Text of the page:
Evan: This is it.

Evan Brough

This is it.

This is the moment I've been preparing for for the past few months.

I've written many words before now, none of them capturing how I truly feel. No words will ever be able to say how I feel about Ada. I've tried many times now to get it right. There are screwed up pieces of paper lying all over the floor, some have made it into the bin, but more are lying on the floor around it.

I'm nervous now, but as I read my final letter, I know it's right. Breathing deeply, I seal it in an envelope.

I close my eyes for a moment and settle my nervous stomach. I breathe deeply and then open my eyes again. This time, I know I'm ready for what is to come. I know I can handle it.

I grab my coat and head for Ada's house. I promised her I would go to the airport with her, give her a proper goodbye.


I walk up Ada's path. I haven't been this nervous since...well, ever.

I look down at myself and curse for not dressing better than in just jeans and a t-shirt. Forgetting about that for a moment, I look up at the door. Slowly, as though in a trance, I reach up and knock on the door.

After a minute or so, the door swings open. It's Ada's mother. "Hello Evan. She's just checking her stuff upstairs in her room. Go right ahead." she says with a smile.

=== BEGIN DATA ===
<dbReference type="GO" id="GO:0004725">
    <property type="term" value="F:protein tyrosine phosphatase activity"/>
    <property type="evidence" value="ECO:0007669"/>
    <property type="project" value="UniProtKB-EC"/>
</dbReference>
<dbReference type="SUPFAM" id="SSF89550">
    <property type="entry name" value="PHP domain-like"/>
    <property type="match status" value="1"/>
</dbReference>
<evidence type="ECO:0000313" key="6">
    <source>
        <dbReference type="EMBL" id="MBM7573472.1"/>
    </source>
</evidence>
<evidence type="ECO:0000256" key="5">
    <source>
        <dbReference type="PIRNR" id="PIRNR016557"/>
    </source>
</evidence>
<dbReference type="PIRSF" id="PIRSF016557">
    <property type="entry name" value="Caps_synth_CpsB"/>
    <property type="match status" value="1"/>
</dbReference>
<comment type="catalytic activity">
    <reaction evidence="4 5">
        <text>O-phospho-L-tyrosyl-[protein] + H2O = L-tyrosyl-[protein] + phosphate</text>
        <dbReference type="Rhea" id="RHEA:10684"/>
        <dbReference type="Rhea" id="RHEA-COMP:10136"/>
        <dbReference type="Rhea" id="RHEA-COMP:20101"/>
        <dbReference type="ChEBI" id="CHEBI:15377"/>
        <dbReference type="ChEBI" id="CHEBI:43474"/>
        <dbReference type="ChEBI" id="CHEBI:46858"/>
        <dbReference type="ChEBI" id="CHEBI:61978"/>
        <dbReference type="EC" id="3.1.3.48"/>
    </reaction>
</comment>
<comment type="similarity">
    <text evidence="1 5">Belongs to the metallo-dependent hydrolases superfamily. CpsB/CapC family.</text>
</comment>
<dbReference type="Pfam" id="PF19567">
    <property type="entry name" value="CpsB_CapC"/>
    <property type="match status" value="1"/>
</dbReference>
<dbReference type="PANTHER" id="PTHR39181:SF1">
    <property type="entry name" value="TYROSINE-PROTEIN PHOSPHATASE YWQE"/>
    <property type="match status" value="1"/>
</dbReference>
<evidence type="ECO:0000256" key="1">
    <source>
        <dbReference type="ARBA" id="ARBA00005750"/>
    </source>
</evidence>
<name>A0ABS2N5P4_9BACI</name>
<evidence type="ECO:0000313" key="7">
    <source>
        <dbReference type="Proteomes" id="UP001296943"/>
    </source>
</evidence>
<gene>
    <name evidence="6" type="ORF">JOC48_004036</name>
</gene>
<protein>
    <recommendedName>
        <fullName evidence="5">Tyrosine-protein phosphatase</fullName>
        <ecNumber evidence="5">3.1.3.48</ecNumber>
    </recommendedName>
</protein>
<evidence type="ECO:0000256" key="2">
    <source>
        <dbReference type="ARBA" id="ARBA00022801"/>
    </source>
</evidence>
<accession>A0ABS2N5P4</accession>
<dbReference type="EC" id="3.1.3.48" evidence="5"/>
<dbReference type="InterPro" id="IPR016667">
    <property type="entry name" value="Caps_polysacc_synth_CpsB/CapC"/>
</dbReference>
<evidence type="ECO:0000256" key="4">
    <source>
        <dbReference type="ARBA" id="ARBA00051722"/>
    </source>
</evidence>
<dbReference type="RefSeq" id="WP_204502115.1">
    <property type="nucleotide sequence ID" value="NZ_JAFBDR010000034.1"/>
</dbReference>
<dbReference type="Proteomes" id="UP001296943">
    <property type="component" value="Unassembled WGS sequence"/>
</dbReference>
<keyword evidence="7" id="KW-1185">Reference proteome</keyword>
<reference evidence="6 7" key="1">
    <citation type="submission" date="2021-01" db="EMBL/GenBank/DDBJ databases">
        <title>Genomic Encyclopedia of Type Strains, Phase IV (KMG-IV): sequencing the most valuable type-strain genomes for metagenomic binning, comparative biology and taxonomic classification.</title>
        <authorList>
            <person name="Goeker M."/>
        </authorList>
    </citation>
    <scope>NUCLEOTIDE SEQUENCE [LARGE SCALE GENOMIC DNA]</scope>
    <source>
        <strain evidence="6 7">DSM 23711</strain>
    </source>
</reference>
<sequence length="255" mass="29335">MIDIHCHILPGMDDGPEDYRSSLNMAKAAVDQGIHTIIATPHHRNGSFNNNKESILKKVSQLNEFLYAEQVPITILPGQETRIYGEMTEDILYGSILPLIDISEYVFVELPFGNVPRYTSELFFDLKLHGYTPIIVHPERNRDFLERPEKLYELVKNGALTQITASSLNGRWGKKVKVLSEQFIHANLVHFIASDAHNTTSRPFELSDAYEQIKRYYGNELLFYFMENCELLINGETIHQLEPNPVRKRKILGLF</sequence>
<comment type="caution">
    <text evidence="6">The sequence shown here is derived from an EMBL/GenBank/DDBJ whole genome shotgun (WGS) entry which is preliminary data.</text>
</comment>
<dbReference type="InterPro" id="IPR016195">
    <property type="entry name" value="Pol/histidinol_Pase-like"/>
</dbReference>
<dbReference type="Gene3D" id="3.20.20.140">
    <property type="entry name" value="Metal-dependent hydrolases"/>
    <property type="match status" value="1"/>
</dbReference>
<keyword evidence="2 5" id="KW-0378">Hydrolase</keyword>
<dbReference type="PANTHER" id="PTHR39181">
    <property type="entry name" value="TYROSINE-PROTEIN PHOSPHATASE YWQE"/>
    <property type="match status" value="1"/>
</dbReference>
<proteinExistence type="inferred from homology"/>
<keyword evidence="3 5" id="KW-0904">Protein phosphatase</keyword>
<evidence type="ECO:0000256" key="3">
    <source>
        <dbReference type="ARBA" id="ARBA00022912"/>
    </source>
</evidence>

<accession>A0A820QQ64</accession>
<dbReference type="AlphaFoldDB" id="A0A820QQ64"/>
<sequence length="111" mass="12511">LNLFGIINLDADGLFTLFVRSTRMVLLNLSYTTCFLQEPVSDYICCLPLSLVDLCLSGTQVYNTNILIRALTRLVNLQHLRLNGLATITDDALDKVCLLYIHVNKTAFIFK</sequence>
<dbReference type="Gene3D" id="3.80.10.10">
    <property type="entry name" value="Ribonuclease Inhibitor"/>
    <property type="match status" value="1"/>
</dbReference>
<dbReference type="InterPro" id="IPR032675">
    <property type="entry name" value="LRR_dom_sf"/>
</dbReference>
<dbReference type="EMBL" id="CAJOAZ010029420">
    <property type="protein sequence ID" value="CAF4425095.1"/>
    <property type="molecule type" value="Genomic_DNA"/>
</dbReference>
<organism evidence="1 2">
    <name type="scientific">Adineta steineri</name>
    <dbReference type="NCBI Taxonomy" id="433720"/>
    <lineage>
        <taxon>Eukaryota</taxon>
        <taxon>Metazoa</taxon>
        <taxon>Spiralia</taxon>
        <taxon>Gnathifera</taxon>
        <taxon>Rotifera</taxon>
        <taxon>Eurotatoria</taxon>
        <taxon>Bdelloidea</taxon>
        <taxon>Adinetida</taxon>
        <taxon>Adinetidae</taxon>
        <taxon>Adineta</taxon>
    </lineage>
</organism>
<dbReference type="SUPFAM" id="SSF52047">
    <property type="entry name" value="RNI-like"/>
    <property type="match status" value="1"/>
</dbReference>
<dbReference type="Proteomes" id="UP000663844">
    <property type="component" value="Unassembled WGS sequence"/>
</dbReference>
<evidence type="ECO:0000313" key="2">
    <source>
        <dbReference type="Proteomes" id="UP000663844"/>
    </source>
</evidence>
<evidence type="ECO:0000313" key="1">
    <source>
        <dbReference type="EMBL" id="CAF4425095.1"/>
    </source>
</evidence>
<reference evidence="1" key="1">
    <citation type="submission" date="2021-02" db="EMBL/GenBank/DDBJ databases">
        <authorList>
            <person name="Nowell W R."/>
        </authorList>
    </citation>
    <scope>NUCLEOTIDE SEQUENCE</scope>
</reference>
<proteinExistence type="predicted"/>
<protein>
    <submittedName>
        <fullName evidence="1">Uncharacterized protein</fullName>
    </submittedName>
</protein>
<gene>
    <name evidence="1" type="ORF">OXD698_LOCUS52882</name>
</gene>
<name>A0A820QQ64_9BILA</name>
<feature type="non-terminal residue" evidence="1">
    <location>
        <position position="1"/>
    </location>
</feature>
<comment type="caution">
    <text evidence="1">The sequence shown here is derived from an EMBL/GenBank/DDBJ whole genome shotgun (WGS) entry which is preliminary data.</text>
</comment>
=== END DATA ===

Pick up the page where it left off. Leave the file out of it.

Nodding gratefully, I head towards her room. I climb the stairs in front of me, the anticipation killing me inside. As much as it pains me, I don't want her to leave, yet I know she must. I won't stop her now. I'll hide what I truly feel, just like I have been doing since I knew she was going back, until she is on the plane and she reads the note.

I doubt we'll stay in contact. Although I love her, really, I do, I wouldn't want to drag her down and be a constant reminder of the person who she regrets being with for three months while she sorted her life out.

I get to her room and tap lightly on her door.

"Mom?" I hear her call out.

"No," I whisper back. "It's me. C'mon. Let's get in the taxi. You'll miss your flight otherwise."

I pick up her suitcases and take them downstairs and to the cab, but not before noticing how bare her room is now. There's nothing on the shelves, the draws and wardrobe are all open and empty and everything she owns is crammed into two suitcases.

Everything except me.

I sigh quietly as I get in the cab next to her. I smile. The cab driver glances back and drawls, "Where to?"

"The airport." I say, not looking away from Ada as we drive off.

The End

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